IAS Seminar by Dr Aidan Horner, University of York.
Photo by Natasha Connell on Unsplash.
Forgetting is often conceptualised as a unitary process; we typically think of forgetting as following a specific forgetting function and being caused by either decay or interference. Recent research has suggested that both when and how forgetting occurs depends on what is being forgotten. For example, the forgetting function of episodic events appears to be linear (Fisher & Radvansky, 2019), which differs from the classic logarithmic forgetting curve (Ebbinghaus, 1885). Related, whether forgetting occurs via interference or decay may depend on the representation being retrieved (Sadeh et al., 2016). We recently proposed that episodes are represented across a neural hierarchy, and that forgetting differs both qualitatively and quantitatively across the levels in this hierarchy (Andermane et al., 2021). The framework predicts a qualitatively different pattern of forgetting for events relative to object features, with events being forgotten in a more holistic ‘all-or-none’ manner and object features being forgotten in a more fragmented manner. I will present experiments that test this prediction, suggesting that events are forgotten in a holistic manner, whereas object features are forgotten in a more fragmented manner. Our research challenges orthodox views of forgetting and highlights that forgetting is a complex non-unitary process.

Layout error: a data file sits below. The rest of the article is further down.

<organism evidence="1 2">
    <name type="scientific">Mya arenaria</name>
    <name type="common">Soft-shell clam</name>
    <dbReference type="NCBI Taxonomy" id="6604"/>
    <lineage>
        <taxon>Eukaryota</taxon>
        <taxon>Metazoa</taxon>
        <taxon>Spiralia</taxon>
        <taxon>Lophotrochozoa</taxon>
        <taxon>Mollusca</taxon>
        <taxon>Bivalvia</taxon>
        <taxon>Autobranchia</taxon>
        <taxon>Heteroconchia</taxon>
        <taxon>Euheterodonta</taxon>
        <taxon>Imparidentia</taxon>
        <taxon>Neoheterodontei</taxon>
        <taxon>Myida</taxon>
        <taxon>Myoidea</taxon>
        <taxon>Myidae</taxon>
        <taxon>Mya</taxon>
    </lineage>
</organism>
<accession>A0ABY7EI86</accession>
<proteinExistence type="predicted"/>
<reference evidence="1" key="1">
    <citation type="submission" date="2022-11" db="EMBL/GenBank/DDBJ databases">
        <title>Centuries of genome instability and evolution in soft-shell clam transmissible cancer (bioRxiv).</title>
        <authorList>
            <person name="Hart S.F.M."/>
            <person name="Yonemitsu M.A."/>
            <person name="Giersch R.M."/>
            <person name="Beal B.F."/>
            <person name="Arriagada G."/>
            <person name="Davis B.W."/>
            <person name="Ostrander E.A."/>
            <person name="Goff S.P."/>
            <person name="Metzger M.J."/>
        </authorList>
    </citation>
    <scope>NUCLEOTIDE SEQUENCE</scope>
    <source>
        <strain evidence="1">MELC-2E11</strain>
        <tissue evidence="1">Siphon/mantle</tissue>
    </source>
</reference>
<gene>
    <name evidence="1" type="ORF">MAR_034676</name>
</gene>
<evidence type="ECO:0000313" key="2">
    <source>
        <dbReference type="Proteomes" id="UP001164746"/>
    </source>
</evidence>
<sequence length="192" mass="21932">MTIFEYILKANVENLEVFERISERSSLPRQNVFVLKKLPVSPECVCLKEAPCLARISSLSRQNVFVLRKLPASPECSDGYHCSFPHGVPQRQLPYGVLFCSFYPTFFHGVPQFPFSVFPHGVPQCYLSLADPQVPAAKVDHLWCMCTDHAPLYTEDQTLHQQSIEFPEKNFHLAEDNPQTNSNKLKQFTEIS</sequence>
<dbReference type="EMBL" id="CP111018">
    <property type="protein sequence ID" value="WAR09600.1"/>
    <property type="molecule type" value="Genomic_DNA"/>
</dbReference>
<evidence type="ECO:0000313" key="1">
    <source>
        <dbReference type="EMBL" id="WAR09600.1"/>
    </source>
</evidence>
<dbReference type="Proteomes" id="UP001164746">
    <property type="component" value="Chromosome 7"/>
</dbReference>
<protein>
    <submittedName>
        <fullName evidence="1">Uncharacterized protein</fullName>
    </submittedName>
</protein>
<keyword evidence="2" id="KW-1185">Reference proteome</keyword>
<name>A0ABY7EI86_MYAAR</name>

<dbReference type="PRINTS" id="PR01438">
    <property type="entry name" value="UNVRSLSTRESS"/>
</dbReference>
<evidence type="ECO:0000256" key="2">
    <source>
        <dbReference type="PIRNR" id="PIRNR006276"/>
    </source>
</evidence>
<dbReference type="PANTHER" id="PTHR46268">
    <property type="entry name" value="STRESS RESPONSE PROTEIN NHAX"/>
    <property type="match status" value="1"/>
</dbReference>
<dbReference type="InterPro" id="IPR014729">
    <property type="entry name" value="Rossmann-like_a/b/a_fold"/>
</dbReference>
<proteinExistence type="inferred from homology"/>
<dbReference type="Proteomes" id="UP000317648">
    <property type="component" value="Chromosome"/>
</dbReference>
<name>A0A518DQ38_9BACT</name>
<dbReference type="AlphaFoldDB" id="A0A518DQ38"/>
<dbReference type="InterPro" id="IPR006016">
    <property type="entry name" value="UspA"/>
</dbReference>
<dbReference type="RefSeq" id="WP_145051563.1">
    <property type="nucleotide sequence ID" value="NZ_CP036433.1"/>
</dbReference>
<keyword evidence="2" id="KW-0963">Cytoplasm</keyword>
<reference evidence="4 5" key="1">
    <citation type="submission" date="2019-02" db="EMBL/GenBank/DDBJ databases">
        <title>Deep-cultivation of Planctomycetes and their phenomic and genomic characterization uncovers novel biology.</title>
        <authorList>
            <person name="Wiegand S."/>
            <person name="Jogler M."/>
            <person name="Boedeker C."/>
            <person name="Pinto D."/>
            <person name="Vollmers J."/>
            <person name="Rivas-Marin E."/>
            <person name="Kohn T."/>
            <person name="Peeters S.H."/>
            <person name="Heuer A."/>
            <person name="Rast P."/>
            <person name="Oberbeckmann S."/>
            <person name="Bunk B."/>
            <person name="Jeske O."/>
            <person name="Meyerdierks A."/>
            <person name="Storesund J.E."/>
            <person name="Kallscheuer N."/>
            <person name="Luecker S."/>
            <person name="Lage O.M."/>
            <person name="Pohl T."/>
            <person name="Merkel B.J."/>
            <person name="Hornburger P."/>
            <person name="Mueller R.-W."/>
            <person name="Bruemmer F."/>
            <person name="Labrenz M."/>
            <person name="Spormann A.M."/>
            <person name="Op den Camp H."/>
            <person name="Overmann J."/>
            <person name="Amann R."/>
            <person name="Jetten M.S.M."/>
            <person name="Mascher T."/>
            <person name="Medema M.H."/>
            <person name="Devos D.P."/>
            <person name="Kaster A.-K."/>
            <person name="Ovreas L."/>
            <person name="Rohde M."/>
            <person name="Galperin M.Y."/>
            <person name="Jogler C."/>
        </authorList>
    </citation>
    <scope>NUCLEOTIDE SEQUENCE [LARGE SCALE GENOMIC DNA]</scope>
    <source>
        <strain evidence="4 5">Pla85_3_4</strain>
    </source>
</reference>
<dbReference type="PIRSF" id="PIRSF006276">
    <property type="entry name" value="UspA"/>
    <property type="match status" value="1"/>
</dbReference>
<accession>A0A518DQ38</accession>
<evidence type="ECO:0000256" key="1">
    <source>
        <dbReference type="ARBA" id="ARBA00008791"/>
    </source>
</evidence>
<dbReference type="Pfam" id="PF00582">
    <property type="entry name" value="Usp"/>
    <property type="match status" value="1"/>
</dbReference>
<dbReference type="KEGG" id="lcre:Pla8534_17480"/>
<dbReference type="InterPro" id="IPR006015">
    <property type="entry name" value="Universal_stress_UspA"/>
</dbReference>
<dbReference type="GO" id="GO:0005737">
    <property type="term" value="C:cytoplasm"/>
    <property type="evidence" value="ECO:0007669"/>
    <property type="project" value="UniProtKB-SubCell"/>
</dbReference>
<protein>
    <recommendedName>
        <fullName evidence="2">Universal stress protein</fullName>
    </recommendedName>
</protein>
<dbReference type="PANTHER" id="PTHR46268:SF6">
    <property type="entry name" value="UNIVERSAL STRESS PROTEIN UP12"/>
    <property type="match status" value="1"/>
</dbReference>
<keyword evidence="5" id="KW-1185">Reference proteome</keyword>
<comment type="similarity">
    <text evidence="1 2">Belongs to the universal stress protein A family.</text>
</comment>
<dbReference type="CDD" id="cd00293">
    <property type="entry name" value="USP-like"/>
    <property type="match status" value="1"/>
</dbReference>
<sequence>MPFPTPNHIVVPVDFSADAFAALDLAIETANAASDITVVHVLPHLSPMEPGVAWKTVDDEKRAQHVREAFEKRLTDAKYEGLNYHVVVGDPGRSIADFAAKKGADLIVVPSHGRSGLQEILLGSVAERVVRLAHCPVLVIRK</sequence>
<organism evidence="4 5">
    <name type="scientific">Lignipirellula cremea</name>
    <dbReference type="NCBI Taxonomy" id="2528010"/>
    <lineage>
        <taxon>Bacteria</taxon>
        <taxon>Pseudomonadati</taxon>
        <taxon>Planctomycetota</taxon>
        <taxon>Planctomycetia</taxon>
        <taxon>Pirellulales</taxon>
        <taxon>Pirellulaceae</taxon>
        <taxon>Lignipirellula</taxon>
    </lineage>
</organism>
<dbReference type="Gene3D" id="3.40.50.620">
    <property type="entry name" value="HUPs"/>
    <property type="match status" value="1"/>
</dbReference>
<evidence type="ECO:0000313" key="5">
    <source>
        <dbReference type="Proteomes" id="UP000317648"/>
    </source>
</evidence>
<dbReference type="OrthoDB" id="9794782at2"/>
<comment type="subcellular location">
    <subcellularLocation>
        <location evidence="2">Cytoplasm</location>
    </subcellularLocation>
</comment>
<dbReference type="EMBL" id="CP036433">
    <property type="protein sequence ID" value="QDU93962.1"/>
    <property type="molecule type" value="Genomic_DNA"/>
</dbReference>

Andermane, N., Joensen, B.H., & Horner, A.J., (2021) Forgetting across a hierarchy of episodic representations, Current Opinion in Neurobiology, 67, 50-57.
Berens, S.C., Richards, B.A., & Horner, A.J., (2020) Dissociating memory accessibility and precision in forgetting, Nature Human Behaviour, 4, 866–877.
Joensen, B.H., Gaskell, M.G., & Horner, A.J., (2020) United we fall: All-or-none forgetting of complex episodic events, Journal of Experimental Psychology: General, 149(2), 230-248.